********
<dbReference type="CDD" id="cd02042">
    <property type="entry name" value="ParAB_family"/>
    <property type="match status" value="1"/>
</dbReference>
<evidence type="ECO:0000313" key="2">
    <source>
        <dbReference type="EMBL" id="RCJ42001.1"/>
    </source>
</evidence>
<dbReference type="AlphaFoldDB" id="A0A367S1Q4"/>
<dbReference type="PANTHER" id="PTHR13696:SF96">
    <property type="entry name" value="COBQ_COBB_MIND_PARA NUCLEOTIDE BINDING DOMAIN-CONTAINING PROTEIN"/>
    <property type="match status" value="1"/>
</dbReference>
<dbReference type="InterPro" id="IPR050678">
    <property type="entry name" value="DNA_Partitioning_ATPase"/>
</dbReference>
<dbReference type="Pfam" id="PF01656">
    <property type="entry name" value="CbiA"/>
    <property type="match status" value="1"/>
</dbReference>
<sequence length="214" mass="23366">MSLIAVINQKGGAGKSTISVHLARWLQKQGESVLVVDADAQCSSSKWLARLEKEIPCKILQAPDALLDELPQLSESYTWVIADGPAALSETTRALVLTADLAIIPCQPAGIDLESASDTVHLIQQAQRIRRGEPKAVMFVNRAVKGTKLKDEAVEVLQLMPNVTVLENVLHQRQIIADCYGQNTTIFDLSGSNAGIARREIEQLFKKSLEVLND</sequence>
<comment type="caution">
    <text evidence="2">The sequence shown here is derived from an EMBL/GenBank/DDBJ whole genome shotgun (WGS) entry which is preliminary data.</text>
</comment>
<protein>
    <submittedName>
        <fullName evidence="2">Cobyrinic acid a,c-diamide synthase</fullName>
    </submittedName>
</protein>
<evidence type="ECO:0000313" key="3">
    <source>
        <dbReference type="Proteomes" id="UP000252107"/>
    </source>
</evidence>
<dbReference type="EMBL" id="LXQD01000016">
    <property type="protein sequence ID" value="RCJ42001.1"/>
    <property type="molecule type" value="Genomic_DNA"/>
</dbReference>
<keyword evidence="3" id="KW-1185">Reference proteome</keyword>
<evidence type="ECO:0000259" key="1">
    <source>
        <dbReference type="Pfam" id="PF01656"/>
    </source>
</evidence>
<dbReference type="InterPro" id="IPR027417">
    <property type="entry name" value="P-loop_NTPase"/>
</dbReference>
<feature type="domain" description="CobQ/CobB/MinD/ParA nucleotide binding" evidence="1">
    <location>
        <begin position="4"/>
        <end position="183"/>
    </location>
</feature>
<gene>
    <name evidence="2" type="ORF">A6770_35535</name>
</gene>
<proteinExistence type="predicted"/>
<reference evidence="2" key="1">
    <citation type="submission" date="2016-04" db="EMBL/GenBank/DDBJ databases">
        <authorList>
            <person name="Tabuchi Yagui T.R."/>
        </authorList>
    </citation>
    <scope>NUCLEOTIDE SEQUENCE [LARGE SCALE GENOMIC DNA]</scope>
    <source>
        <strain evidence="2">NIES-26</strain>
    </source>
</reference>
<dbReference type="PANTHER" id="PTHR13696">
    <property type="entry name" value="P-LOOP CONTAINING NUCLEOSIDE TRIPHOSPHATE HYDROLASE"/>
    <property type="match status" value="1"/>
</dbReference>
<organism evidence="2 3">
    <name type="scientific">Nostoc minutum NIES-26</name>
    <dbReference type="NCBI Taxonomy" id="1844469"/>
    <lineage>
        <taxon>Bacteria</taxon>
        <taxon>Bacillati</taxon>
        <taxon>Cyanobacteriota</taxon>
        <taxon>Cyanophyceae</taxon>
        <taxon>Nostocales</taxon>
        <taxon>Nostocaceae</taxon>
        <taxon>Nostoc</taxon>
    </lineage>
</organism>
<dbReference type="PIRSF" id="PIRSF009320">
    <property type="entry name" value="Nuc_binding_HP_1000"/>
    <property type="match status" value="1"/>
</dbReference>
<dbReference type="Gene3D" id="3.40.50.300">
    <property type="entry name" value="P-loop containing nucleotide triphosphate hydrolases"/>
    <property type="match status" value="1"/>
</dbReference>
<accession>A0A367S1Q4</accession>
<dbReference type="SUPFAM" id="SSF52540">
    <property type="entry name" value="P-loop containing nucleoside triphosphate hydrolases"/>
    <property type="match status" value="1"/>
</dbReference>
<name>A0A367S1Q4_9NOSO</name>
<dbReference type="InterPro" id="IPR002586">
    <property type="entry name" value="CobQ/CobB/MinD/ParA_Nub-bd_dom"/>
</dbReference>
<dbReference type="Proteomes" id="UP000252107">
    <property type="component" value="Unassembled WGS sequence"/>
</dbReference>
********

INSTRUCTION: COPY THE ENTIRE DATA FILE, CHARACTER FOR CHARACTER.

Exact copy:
<dbReference type="CDD" id="cd02042">
    <property type="entry name" value="ParAB_family"/>
    <property type="match status" value="1"/>
</dbReference>
<evidence type="ECO:0000313" key="2">
    <source>
        <dbReference type="EMBL" id="RCJ42001.1"/>
    </source>
</evidence>
<dbReference type="AlphaFoldDB" id="A0A367S1Q4"/>
<dbReference type="PANTHER" id="PTHR13696:SF96">
    <property type="entry name" value="COBQ_COBB_MIND_PARA NUCLEOTIDE BINDING DOMAIN-CONTAINING PROTEIN"/>
    <property type="match status" value="1"/>
</dbReference>
<dbReference type="InterPro" id="IPR050678">
    <property type="entry name" value="DNA_Partitioning_ATPase"/>
</dbReference>
<dbReference type="Pfam" id="PF01656">
    <property type="entry name" value="CbiA"/>
    <property type="match status" value="1"/>
</dbReference>
<sequence length="214" mass="23366">MSLIAVINQKGGAGKSTISVHLARWLQKQGESVLVVDADAQCSSSKWLARLEKEIPCKILQAPDALLDELPQLSESYTWVIADGPAALSETTRALVLTADLAIIPCQPAGIDLESASDTVHLIQQAQRIRRGEPKAVMFVNRAVKGTKLKDEAVEVLQLMPNVTVLENVLHQRQIIADCYGQNTTIFDLSGSNAGIARREIEQLFKKSLEVLND</sequence>
<comment type="caution">
    <text evidence="2">The sequence shown here is derived from an EMBL/GenBank/DDBJ whole genome shotgun (WGS) entry which is preliminary data.</text>
</comment>
<protein>
    <submittedName>
        <fullName evidence="2">Cobyrinic acid a,c-diamide synthase</fullName>
    </submittedName>
</protein>
<evidence type="ECO:0000313" key="3">
    <source>
        <dbReference type="Proteomes" id="UP000252107"/>
    </source>
</evidence>
<dbReference type="EMBL" id="LXQD01000016">
    <property type="protein sequence ID" value="RCJ42001.1"/>
    <property type="molecule type" value="Genomic_DNA"/>
</dbReference>
<keyword evidence="3" id="KW-1185">Reference proteome</keyword>
<evidence type="ECO:0000259" key="1">
    <source>
        <dbReference type="Pfam" id="PF01656"/>
    </source>
</evidence>
<dbReference type="InterPro" id="IPR027417">
    <property type="entry name" value="P-loop_NTPase"/>
</dbReference>
<feature type="domain" description="CobQ/CobB/MinD/ParA nucleotide binding" evidence="1">
    <location>
        <begin position="4"/>
        <end position="183"/>
    </location>
</feature>
<gene>
    <name evidence="2" type="ORF">A6770_35535</name>
</gene>
<proteinExistence type="predicted"/>
<reference evidence="2" key="1">
    <citation type="submission" date="2016-04" db="EMBL/GenBank/DDBJ databases">
        <authorList>
            <person name="Tabuchi Yagui T.R."/>
        </authorList>
    </citation>
    <scope>NUCLEOTIDE SEQUENCE [LARGE SCALE GENOMIC DNA]</scope>
    <source>
        <strain evidence="2">NIES-26</strain>
    </source>
</reference>
<dbReference type="PANTHER" id="PTHR13696">
    <property type="entry name" value="P-LOOP CONTAINING NUCLEOSIDE TRIPHOSPHATE HYDROLASE"/>
    <property type="match status" value="1"/>
</dbReference>
<organism evidence="2 3">
    <name type="scientific">Nostoc minutum NIES-26</name>
    <dbReference type="NCBI Taxonomy" id="1844469"/>
    <lineage>
        <taxon>Bacteria</taxon>
        <taxon>Bacillati</taxon>
        <taxon>Cyanobacteriota</taxon>
        <taxon>Cyanophyceae</taxon>
        <taxon>Nostocales</taxon>
        <taxon>Nostocaceae</taxon>
        <taxon>Nostoc</taxon>
    </lineage>
</organism>
<dbReference type="PIRSF" id="PIRSF009320">
    <property type="entry name" value="Nuc_binding_HP_1000"/>
    <property type="match status" value="1"/>
</dbReference>
<dbReference type="Gene3D" id="3.40.50.300">
    <property type="entry name" value="P-loop containing nucleotide triphosphate hydrolases"/>
    <property type="match status" value="1"/>
</dbReference>
<accession>A0A367S1Q4</accession>
<dbReference type="SUPFAM" id="SSF52540">
    <property type="entry name" value="P-loop containing nucleoside triphosphate hydrolases"/>
    <property type="match status" value="1"/>
</dbReference>
<name>A0A367S1Q4_9NOSO</name>
<dbReference type="InterPro" id="IPR002586">
    <property type="entry name" value="CobQ/CobB/MinD/ParA_Nub-bd_dom"/>
</dbReference>
<dbReference type="Proteomes" id="UP000252107">
    <property type="component" value="Unassembled WGS sequence"/>
</dbReference>